Ever register a domain with your web host?
I used to, too. Many of my friends still do. It’s usually simple and cheap enough.
But it’s also unwise. I realised *why* when a friend lost control (albeit briefly) of their domain, after falling out with their host.
They’d sent an opt-in newsletter. A handful of spam complaints later, and they pulled the plug. I eventually learned the hard way myself, but more on that later.
At PubCon 2006, everyone was talking about Moniker. I couldn’t work out why. With hindsight, owner Monte Cahn is a popular and well-respected guy in the industry.
I decided to give Moniker a shot. In the couple of years since, I’ve learned why people recommend them:
1. I have my own account rep. Moniker asked for my feedback on something. I got a response from the company’s founder. Pretty damn impressive.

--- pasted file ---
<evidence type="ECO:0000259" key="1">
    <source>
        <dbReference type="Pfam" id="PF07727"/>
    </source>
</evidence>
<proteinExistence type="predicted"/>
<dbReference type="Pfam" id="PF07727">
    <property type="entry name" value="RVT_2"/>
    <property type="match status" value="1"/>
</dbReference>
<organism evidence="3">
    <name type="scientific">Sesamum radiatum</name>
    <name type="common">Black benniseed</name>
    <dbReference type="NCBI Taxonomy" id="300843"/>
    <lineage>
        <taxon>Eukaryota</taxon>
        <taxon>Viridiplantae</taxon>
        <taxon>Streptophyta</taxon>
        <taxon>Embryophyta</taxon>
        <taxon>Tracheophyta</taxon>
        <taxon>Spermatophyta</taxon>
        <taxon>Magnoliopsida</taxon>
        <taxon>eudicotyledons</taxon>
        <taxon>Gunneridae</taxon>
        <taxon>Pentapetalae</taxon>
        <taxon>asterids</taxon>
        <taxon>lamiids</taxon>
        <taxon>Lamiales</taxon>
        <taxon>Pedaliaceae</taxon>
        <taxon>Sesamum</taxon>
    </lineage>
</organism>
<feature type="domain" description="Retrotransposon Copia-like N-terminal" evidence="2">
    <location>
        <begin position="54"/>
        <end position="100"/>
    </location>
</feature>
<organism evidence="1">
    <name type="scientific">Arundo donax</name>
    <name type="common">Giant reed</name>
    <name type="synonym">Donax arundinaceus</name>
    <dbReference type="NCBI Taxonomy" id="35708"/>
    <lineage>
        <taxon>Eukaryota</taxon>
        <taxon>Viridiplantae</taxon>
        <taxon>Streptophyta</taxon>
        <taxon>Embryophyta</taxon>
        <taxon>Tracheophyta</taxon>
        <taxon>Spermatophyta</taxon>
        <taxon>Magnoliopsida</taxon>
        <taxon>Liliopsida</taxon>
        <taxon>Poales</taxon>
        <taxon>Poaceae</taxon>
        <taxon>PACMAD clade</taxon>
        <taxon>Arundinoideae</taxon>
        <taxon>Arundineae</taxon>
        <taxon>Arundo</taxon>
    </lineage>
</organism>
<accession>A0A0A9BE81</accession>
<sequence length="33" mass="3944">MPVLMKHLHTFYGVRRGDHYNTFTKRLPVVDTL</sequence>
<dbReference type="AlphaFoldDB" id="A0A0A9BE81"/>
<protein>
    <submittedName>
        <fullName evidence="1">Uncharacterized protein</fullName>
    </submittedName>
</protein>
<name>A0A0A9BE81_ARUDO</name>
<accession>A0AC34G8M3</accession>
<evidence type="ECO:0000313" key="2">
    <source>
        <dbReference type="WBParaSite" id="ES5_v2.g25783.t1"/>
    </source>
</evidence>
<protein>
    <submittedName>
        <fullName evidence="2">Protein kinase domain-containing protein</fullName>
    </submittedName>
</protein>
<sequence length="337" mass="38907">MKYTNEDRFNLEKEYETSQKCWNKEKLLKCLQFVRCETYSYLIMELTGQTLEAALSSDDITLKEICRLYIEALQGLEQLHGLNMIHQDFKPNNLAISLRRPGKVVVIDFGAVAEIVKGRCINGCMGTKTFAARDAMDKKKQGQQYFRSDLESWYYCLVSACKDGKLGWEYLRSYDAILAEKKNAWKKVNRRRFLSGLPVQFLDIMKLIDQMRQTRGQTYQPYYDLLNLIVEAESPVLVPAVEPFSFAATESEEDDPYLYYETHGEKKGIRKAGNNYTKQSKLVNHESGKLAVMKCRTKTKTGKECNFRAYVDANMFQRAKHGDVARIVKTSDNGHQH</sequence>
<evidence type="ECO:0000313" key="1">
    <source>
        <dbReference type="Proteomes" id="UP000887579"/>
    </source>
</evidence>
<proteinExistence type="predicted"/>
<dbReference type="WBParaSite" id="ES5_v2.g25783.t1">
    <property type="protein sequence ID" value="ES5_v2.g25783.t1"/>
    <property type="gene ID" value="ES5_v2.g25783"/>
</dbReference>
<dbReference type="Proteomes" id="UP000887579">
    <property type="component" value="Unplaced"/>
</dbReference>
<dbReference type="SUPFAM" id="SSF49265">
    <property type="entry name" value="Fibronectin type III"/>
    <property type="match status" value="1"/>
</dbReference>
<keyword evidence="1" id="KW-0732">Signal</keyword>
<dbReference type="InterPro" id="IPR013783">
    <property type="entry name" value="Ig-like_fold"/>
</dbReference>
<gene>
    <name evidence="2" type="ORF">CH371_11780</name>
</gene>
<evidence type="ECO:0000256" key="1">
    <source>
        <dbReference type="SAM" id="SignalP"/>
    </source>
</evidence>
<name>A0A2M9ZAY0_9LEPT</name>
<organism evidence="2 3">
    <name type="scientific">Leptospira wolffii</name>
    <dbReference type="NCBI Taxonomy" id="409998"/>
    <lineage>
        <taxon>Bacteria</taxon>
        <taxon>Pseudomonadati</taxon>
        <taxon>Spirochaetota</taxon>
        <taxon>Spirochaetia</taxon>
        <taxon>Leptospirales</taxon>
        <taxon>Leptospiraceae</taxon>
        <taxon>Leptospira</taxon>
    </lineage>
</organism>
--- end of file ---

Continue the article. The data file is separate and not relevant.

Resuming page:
2. Their interface is fantastic for managing domains (even if it’s ugly as sin). For example, you can update nameservers or registration information in bulk.
3. Moniker have a domainers’ price plan, charging around $7 for a .COM.
4. Moniker have never lost control of a domain. I thought this was BS sales patter, until I lost a domain last year when a major UK registrar swiped a domain from me (why? the old owner “asked for it back”).
5. Moniker run their own domain escrow service (though I usually use escrow.com) and run many of the biggest domain auctions.
Don’t get me wrong: Moniker aren’t perfect. Last year, Nominet (the UK domain registry) was offline for a weekend, and Moniker couldn’t explain why my registrations were failing. But compared to the competition, I think they rule the school.
Go Daddy’s interface and relentless upsells drive me nuts (let me know if you *ever* work out how to transfer a domain out). The front running scandal put me off using Network Solutions.
All things considered, I’ve been very happy with Moniker and now have most of my domains with them.
Which is your favourite domain registrar and why?
PS. Don’t forget to check out Domain Lookup, my Firefox extension for finding domain names.